Library filed under Energy Policy from Vermont
ISO New England’s draft plan aims to strike a middle ground. While the grid operator’s working proposal eliminates the automatic price floor for subsidized resources, a similar calculation should still “be applied in certain situations,” ISO New England explained in a presentation to stakeholders in September. “In June, when we launched the effort to remove the MOPR from the capacity market, we made clear that we will do so in a way that doesn’t jeopardize either power system reliability or competitive pricing in the capacity market,” Matt Kakley, senior communications specialist at ISO New England, said in an email.
The business groups argue that halting the surcharges would provide some rate relief to both commercial and residential customers at a time when many are having financial difficulties as a result of the COVID-19 shutdown. “We’re not looking to decimate these programs, but we are saying, ‘We’ve got to take a breather,’” said Doug Gablinske, executive director of the Energy Council of Rhode Island, which represents large energy users.
A bill that would make utilities buy more electricity from local, renewable sources has strong backing from Vermont’s solar industry. But some utilities and the Scott administration are concerned that the new requirements will lead to rate hikes, especially in the state’s poorest regions.
But the bill’s call to double — from 10 percent to 20 percent — the amount of renewable energy that utilities would have to purchase from new Vermont sources like solar seemed to be a bridge too far for some senators. ...Officials from Vermont Electric Power Company, which manages the state’s electric power distribution, estimated it could cost $900 million to upgrade the grid with enough battery storage to handle the jump to 20 percent renewables.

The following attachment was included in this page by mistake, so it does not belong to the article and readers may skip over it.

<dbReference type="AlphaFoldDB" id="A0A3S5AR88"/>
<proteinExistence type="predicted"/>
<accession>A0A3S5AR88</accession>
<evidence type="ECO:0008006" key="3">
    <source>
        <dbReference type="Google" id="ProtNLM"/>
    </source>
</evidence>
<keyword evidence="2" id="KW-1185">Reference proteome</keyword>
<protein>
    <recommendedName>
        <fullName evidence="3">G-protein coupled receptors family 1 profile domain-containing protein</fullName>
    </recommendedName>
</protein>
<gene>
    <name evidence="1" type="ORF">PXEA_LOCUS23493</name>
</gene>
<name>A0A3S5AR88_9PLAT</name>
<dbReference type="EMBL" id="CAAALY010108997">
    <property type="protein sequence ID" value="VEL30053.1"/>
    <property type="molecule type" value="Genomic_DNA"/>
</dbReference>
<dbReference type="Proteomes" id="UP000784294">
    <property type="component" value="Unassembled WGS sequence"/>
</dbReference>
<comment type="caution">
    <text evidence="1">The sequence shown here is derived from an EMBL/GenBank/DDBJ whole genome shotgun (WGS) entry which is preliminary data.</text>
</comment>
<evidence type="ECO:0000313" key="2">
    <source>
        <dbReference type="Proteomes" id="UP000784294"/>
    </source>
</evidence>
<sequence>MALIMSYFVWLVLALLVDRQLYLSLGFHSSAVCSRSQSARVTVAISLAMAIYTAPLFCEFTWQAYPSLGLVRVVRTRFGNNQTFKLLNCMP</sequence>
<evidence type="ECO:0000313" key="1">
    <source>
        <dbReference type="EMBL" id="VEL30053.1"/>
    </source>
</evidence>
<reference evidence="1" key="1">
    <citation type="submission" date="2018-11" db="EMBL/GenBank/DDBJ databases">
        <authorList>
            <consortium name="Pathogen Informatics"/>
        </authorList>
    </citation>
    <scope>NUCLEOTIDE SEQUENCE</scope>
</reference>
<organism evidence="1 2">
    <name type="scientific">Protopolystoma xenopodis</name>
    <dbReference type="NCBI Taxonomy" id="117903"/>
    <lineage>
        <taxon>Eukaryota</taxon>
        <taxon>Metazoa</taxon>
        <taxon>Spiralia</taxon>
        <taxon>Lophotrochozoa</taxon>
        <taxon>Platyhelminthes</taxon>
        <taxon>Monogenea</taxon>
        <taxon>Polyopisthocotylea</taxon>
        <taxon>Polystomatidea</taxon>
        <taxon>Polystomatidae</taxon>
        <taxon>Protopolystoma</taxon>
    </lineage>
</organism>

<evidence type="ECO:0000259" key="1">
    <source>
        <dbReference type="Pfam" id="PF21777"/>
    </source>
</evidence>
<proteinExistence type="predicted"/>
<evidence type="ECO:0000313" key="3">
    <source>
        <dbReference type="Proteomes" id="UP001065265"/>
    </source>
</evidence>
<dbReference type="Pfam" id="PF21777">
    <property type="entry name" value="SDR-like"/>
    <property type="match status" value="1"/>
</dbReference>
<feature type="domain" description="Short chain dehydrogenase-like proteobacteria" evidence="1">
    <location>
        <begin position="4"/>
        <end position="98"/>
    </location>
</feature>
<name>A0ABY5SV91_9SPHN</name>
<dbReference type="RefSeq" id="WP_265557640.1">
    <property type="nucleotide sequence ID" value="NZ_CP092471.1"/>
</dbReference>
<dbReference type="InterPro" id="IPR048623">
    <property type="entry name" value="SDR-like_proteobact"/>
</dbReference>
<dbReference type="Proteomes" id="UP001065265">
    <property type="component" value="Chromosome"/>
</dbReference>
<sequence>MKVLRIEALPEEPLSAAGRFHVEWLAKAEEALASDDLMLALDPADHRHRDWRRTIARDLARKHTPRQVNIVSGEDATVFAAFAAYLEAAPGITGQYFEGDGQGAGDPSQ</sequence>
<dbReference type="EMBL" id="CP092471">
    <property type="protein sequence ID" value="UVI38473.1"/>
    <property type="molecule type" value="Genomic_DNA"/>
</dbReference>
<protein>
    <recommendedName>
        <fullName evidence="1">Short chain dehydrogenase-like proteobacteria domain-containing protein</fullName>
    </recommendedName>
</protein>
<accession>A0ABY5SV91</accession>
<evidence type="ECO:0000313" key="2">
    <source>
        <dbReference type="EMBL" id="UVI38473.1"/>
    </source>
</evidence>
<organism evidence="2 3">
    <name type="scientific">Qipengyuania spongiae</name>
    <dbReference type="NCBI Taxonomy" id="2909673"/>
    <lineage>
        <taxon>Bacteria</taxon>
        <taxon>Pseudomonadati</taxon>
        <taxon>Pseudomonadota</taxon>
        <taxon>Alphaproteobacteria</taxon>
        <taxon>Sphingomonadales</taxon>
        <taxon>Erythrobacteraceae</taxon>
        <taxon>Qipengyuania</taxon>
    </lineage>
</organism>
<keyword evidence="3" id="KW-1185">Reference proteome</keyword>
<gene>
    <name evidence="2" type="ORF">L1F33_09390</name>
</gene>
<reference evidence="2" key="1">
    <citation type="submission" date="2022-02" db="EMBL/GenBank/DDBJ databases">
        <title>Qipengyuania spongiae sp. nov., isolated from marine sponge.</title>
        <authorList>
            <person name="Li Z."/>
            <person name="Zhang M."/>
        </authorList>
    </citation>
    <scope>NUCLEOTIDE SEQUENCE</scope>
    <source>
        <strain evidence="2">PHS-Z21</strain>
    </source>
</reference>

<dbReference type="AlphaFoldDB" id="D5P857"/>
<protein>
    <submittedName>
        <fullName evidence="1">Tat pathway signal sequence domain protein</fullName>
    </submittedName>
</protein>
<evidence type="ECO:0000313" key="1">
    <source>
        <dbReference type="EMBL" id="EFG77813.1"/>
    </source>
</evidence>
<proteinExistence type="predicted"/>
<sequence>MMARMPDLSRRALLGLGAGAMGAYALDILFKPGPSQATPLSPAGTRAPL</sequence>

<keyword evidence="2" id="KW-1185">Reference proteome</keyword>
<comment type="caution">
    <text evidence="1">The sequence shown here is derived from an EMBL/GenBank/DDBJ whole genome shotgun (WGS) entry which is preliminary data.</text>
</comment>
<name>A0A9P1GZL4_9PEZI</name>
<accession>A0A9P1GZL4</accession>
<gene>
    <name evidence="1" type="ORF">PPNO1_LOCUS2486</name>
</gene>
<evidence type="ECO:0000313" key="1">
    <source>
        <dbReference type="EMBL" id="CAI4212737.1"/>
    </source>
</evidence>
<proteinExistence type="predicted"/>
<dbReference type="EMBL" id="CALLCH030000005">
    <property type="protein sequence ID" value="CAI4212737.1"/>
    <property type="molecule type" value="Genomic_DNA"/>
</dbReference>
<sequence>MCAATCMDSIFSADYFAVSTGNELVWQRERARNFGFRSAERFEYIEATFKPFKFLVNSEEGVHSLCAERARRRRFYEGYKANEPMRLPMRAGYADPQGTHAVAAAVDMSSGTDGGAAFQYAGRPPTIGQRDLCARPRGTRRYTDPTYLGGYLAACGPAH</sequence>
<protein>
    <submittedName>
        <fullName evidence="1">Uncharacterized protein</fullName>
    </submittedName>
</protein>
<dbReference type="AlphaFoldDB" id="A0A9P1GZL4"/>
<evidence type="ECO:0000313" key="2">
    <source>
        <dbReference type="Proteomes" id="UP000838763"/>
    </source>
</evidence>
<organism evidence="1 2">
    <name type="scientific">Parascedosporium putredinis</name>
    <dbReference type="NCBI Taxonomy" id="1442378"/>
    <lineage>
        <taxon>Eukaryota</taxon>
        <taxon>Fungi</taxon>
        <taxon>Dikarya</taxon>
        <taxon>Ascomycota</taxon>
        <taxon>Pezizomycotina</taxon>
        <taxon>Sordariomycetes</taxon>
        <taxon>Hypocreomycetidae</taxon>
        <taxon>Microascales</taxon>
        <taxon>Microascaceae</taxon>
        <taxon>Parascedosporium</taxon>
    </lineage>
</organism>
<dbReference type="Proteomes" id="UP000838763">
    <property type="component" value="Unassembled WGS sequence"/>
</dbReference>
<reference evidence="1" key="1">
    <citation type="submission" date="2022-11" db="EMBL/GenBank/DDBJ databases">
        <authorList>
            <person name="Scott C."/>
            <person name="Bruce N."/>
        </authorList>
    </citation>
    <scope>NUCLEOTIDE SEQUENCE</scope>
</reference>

Seven U.S. senators from New England on Monday urged ISO-NE to “return to the table with stakeholders” and more closely align its fuel security initiative with state policies seeking to speed the transition to renewable energy resources.
When Vermont policymakers discuss the state’s rising greenhouse gas emissions, the consensus is that the electric sector is doing pretty well.
A Vermont policy meant to steer solar projects away from undeveloped and agricultural land appears to be working two years after it was implemented. Solar developers under the rules can earn a premium rate by building smaller projects sited on landfills, sandpits and other less desirable properties.
A boom in renewable energy around New England has led to higher rates for a small Vermont utility. The reason has to do with the declining value of an energy commodity know as "renewable energy credits."
Vermont is falling short of its commitment to reduce greenhouse gas emissions and generate renewable energy, according to the Energy Action Network.
FERC approved ISO-NE’s two-stage capacity auction to accommodate state renewable energy procurements, with Commissioner Robert Powelson dissenting and Commissioners Cheryl LaFleur and Richard Glick leveling new criticism on the minimum offer price rule (MOPR) (ER18-619).